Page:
To call twelve year old genius Reggie (Julia Shatkin) precocious would be an understatement. After the camera slowly circles his immaculately kept room, it rests on him sleeping in his king-sized bed. The family maid enters, and as he sits up, she helps him into his bathrobe. We next see him sitting in a large ornate bathtub, arms resting on the sides, head tilted back, and eyes closed. At breakfast he meticulously grills the maid to make sure she is not slipping any meat or gluten into his strict vegetarian, gluten-free diet. After walking to school against his mother’s strong wishes that her chauffeur drive him, he sits bored in his calculus class of students several years older than he, and when the teacher calls on him he answers correctly without hesitation and pedantically lectures his teacher on Euler.
Sleeping in a ragged tee-shirt and sweatpants, Eleanor (Leighton Meester) wakes up at ten-thirty on a mattress without a bed frame in her boyfriend’s apartment, a boyfriend with whom she will break up momentarily after she throws his electric guitar out the second story window. When he retaliates by making a scene at the diner where she works, she loses her job. By fortunate coincidence Reggie’s mother needs a new nanny to look after Reggie, because the former nanny had to return to Panama, and Reggie’s mother is going to China for several months to see her husband (Reggie’s stepfather). Exaggerating her credentials slightly, Eleanor gets the job, thus beginning one of the most unusual relationships between a child and guardian.
However, Eleanor and Reggie have more in common than would be expected. Both are principled, as shown by Reggie’s commitment to maintaining his health and using his wealth to help others and by Eleanor’s concern for her sister as her sister takes job in seedy places of employment. Both have strained relationships with their mothers, and both are talented, amateur musicians.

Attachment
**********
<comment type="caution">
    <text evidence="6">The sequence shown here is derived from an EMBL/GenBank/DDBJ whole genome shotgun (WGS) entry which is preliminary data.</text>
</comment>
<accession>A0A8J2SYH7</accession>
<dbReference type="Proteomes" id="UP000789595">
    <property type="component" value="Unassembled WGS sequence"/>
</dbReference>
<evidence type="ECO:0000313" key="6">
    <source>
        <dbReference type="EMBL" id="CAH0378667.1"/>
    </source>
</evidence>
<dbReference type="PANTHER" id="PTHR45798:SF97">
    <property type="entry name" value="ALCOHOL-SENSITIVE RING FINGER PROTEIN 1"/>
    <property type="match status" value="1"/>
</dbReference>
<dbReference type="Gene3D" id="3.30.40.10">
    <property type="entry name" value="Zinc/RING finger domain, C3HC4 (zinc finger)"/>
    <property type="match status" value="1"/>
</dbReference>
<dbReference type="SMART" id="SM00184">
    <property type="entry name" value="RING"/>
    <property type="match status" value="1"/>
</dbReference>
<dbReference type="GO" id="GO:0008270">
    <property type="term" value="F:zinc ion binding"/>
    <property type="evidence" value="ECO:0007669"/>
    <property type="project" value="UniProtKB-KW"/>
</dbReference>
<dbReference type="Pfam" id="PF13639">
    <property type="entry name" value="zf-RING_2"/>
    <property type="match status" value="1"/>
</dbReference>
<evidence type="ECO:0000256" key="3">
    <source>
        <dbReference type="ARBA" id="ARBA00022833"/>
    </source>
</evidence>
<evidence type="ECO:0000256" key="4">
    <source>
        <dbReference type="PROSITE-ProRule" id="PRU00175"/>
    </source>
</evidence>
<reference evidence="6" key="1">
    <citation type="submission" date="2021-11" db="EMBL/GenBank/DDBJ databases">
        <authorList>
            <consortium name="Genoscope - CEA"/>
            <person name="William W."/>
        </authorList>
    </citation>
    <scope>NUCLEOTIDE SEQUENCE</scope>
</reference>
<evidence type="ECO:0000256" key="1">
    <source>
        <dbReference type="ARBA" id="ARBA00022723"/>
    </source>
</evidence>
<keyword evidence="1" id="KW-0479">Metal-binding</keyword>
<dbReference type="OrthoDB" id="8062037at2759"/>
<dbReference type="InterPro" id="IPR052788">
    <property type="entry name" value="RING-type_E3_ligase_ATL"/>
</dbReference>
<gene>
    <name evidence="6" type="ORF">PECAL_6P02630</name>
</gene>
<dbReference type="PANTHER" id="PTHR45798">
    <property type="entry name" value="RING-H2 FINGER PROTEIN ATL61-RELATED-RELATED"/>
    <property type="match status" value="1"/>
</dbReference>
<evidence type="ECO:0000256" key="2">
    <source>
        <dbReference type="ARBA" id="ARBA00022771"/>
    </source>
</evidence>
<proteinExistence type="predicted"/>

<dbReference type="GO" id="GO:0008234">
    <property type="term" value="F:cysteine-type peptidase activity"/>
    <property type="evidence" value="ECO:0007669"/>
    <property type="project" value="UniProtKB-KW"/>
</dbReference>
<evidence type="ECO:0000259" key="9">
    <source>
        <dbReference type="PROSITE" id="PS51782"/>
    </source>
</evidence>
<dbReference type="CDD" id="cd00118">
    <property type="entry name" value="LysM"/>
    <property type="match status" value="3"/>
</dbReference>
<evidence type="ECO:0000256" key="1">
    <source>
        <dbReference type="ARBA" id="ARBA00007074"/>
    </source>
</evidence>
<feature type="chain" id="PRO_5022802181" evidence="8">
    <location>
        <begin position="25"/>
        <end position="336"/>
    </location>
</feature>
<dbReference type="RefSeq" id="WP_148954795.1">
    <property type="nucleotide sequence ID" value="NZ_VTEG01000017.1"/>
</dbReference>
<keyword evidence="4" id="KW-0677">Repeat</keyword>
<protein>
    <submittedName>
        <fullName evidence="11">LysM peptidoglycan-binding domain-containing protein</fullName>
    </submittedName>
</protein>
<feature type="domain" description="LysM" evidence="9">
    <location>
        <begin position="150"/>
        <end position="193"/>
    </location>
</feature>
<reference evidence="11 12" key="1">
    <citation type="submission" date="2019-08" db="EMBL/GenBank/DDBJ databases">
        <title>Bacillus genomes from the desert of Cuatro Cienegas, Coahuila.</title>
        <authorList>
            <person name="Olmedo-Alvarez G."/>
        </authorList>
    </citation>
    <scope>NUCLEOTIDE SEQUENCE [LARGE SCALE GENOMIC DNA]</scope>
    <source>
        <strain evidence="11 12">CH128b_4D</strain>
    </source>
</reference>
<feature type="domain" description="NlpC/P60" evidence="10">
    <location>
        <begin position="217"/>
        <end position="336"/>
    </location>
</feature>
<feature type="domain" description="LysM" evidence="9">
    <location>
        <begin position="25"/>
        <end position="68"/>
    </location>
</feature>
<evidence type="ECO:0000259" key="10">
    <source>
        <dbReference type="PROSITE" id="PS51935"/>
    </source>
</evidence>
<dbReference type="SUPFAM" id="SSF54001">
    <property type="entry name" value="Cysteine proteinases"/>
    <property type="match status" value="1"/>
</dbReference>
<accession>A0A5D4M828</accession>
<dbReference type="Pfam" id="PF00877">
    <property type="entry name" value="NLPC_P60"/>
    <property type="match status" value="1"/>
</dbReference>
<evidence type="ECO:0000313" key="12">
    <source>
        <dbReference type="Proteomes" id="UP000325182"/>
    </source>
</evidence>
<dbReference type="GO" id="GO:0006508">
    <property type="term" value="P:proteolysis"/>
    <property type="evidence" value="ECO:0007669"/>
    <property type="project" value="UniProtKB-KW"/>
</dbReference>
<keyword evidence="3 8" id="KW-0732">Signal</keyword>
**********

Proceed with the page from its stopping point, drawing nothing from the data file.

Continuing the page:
The best aspect of Like Sunday, Like Rain (★★) is that the remainder of the film does almost nothing that I expected. What looks like a setup for a Freudian twist is thankfully misleading. Other than one awkward, explosive encounter that comes out of left field, the story is a mostly believable, quiet portrayal of a friendship between two lonely individuals who come to care deeply about one another. The worst and most prevalent aspect of Like Sunday, Like Rain is that beyond the premise and setup none of the execution is particularly remarkable or memorable other than the final scene. I have never felt so confident that I will forget most of a film in two weeks. Still, there is nothing bad or unpleasant about it, and the slow, smooth camera movements make for easy viewing.
The two lead actors are both convincing in their roles. Shatkin manages to keep his nonchalant utterances mildly amusing with lines like: “No one cares where I am. The operation continues whether I am at camp or at home reading.” “Life is a series of colossal mistakes.” “Grapes of Wrath. There’s a happy story for you.” Meester balances him well and wins the viewer’s sympathy as a young woman dealing with a stalker ex-boyfriend, unemployment, unsupportive parents, and a child who calmly and logically explains why she should let him defy his mother’s wishes. The unusual chemistry between them is passable, if again, not very remarkable.
Not much more needs to be said. A few conflicts are developed too much for the film to forget about them. Using Reggie’s composition as underscoring was an effective choice. I could list several more observations like that, but while Like Sunday, Like Rain has a few nice moments, I found it too bland to be particularly engaging.
Like Sunday, Like Rain will hit arrive in theaters on March 6, 2015 from Monterey Media. DVD and streaming options will be available on April 21.